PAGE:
There’s been much chatter around the blogosphere of late about that most humble of advertising formats, the banner ad. The debate began heating up after respected London ad creative Rob Messeter wrote a thought provoking post entitled ‘Digital and the Emperor’s new clothes’ for the British advertising blog Scamp.

Shooting straight from the hip, Messeter opened his piece with, “I know its the future and everything, and everyone seems to be wetting themselves with excitement over it (particularly marketing people), but is it me or is most online advertising really pony?”
The thing is, he wasn’t just having a go at the ridiculous flashing banners and annoying pop-up ads that we all despise. He was questioning the quality of thinking in online advertising as a whole.

Can’t say as I blame him to be honest. I mean, when was the last time you were sharing a drink with friends and one of you asked, “Did you see that great banner ad on such and such a website the other day?” Probably never, I’d imagine.

Personally I think banners are one of the great missed opportunities of the advertising world. You hardly ever see a truly great one. When I posed the question why this was on my blog Brand DNA recently, the first answer I received was this:
“The reason there are no great banner ads is because its a crap little medium and consumers hate them, and rightly so. The creative opportunity is very, very limited. Thats why anyone with talent wants nothing to do with them.”

The person behind that rant preferred to remain anonymous. Rob Messeter, however, was more than happy to go on the record with his thoughts.

In his savage critique of a series of award-winning banners for a high profile UK brand, Messeter claimed, “If I presented anything so woeful to my creative director hed laugh me out of the room.”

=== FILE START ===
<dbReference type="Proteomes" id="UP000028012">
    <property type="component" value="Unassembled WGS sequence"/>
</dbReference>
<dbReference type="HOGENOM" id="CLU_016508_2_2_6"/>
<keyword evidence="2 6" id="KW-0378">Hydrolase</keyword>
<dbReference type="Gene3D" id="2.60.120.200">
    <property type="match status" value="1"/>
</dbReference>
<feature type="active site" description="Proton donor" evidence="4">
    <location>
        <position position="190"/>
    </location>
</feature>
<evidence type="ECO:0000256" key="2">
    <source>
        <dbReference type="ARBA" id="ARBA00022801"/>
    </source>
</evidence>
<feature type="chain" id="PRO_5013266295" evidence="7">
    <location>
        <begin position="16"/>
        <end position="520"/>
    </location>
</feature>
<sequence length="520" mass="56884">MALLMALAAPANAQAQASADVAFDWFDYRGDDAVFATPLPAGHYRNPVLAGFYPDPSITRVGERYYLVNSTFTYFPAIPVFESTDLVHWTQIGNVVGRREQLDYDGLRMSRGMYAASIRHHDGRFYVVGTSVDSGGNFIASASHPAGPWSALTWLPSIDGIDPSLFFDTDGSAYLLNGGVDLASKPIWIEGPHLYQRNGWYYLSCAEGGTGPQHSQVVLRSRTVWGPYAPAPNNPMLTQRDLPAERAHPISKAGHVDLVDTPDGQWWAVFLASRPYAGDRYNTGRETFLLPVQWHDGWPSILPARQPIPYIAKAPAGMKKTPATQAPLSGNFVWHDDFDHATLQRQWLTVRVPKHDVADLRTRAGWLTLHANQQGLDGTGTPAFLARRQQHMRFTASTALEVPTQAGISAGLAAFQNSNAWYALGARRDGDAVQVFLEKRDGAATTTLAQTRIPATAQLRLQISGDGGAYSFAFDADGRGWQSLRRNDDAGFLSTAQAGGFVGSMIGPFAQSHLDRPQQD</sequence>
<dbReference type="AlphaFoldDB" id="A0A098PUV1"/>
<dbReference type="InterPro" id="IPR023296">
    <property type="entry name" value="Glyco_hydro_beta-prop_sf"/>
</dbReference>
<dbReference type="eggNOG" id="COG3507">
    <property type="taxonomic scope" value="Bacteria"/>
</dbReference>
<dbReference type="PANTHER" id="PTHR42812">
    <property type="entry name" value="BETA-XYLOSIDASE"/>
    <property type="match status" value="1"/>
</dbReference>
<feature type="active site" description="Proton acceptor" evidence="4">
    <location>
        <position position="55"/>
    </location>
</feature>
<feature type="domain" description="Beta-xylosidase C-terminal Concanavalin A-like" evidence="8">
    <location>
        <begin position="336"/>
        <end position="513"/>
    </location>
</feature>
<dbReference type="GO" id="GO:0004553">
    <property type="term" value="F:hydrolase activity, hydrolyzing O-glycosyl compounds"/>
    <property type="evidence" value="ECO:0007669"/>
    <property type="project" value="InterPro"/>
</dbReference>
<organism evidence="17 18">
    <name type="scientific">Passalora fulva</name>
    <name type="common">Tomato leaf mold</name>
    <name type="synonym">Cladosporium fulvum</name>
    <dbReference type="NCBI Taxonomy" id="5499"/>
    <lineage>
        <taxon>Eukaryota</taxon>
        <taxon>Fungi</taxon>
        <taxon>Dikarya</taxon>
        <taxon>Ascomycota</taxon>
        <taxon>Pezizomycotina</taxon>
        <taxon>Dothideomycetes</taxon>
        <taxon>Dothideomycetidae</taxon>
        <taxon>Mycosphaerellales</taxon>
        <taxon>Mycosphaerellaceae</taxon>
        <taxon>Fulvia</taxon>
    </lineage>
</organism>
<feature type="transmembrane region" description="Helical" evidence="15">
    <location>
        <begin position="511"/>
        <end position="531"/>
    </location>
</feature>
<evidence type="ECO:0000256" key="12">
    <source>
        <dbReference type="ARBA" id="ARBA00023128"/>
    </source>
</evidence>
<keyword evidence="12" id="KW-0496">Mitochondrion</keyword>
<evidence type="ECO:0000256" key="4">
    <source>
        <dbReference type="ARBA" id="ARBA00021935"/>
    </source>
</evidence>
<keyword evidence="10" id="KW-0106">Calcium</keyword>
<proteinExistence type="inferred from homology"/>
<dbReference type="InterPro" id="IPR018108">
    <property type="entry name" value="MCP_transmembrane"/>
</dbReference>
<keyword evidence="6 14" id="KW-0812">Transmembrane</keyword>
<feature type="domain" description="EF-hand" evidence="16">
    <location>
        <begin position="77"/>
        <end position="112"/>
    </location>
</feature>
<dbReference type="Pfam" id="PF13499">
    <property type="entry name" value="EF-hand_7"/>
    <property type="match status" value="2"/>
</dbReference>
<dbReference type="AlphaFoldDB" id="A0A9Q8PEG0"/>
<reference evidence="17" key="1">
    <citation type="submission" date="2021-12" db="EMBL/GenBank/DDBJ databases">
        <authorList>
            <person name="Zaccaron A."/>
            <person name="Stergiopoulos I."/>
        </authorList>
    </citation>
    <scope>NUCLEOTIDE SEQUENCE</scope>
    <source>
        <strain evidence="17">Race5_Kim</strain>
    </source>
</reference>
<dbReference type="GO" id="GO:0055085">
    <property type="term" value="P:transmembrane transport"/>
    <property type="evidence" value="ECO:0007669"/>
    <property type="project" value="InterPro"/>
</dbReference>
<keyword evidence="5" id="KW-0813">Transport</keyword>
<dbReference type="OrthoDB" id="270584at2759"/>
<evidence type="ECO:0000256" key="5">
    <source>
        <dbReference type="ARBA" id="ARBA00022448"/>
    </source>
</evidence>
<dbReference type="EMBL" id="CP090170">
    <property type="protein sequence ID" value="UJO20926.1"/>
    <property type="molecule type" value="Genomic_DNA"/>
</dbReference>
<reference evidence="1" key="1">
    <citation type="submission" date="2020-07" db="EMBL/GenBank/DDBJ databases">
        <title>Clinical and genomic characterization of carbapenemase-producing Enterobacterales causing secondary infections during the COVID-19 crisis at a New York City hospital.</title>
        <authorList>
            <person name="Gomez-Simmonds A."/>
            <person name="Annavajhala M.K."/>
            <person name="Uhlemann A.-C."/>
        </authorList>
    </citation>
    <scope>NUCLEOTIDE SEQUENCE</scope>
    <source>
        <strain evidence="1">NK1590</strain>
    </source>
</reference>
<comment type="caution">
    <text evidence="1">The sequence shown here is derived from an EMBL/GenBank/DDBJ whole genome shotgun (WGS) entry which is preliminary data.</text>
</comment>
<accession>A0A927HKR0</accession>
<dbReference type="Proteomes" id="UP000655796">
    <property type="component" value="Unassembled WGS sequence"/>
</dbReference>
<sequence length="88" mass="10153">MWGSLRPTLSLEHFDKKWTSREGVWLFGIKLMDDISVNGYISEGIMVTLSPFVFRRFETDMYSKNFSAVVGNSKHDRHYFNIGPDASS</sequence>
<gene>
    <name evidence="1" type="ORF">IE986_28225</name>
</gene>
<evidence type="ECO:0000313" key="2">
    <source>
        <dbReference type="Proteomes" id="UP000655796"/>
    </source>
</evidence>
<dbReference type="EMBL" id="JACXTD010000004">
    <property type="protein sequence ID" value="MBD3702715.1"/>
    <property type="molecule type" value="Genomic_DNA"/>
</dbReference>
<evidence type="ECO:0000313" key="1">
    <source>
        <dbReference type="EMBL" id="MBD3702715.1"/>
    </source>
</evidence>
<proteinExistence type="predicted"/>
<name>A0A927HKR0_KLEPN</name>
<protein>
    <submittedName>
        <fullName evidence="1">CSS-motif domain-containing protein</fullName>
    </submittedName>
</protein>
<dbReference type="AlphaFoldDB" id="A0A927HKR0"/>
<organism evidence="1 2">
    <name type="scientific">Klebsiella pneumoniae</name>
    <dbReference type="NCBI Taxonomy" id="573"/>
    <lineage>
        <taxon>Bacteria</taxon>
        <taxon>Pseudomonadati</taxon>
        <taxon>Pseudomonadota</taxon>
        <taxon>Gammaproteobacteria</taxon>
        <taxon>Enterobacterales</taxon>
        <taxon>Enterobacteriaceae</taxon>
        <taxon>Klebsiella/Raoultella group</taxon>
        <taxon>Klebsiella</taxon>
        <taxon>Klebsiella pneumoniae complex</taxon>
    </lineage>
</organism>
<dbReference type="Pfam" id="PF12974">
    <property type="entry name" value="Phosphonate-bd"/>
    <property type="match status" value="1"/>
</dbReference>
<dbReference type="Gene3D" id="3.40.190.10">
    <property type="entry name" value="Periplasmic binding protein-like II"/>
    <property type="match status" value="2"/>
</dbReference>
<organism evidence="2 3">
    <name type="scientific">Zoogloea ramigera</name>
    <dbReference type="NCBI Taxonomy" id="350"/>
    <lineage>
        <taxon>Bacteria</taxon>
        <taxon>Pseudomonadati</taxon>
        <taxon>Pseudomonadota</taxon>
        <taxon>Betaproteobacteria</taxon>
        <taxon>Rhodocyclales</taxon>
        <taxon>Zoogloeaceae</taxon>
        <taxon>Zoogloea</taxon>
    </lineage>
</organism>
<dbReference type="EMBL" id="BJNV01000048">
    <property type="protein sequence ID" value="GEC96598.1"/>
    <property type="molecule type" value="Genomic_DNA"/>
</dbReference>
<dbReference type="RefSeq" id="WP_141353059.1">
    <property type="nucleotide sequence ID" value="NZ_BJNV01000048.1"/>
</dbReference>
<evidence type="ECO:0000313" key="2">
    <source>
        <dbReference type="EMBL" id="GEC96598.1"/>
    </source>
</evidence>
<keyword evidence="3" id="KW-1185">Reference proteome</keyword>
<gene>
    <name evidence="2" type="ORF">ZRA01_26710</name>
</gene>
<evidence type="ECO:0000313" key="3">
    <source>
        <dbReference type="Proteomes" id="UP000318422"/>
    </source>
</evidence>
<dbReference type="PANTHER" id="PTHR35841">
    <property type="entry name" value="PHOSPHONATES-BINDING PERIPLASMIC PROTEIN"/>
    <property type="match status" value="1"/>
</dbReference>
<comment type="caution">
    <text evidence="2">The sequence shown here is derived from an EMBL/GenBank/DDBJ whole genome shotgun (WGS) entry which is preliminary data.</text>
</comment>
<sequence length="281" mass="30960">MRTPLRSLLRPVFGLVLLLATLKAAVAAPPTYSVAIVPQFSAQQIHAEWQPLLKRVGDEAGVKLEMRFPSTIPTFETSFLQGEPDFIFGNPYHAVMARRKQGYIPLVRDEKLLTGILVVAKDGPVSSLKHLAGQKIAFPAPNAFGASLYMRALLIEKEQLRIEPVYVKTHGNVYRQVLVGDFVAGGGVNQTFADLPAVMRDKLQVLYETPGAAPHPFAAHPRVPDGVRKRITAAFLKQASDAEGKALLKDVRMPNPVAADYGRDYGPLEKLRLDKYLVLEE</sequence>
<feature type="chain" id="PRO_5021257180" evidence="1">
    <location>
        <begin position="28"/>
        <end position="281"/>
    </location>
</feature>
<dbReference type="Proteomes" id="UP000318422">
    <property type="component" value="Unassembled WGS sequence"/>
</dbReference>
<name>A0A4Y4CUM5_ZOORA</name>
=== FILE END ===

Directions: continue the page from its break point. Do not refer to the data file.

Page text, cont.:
He then went on to say, “I think we all need to get some perspective. Digital is still relatively in its infancy. As time goes on I’m sure we will begin to see more maturity in the work.”

Can’t argue with that logic, although let’s not forget the internet is hardly new enough to still be considered new media any more.

Robin Grant from UK interactive agency, CMW, also weighed in to the debate, by posting Messeter’s piece on the Brand Republic blog, sparking this comment credited to Mark Bower:

“I do think Rob has a point, to be honest. There often doesnt seem to be a great deal of insight behind some of this stuff.” He then went on to add, “It’s good to see the investment in digital continuing. Im certain that as the market matures we will start to see higher quality [work] emerge.”

Meanwhile back over at the Scamp blog, the comments were starting to mount up, with most of them agreeing with Messeter. One that didn’t, argued that digital advertising should be judged on the audience it has attracted.

Fair enough I suppose, although this kind of argument can often unwittingly backfire. I was working on a banner campaign a little while ago, and the brief included the response rates from the previous campaign – a paltry 0.15 percent.

That’s 0.15 not 1.5, which is surely around two thirds of bugger-all in real terms. Having said that, if a million people took a look at the web page where the banner ran, a very respectable 1500 people would have clicked on it.

Now 1500 people expressing interest in a product is not to be sniffed at I suppose, but, even so, 0.15 percent response can hardly be considered a success. If I was a marketer I’d be demanding answers from my agency if their work was pulling these kinds of figures.

Perhaps these low response rates are, as Rob Messeter claimed, because most online advertising is pony. Apparently not, according to a comment on Scamp from someone calling himself Flipper. “More and more clients are seeing how much more effective digital advertising can be over so called ‘traditional’ techniques,” says Flipper. He then goes and undermines his argument by claiming to be, “Very passionate about not wrecking the web with bloody advertising.”

Oops! Not exactly the kind of thinking you’d expect from someone employed to create advertising for the web. And therein, I believe, lies the root of the problem. Most online ads are created by people who are not advertising creatives.

To put this whole debate into perspective, I’ll hand over to yet another anonymous blog commentator: “Banners are annoying and intrusive and represent the old advertising model of interrupting consumers. When was the last time you welcomed seeing one? Its time to move on from animated print ads, which is what banners are. The internet offers far richer ways of connecting with people. Banner ads = boo!”

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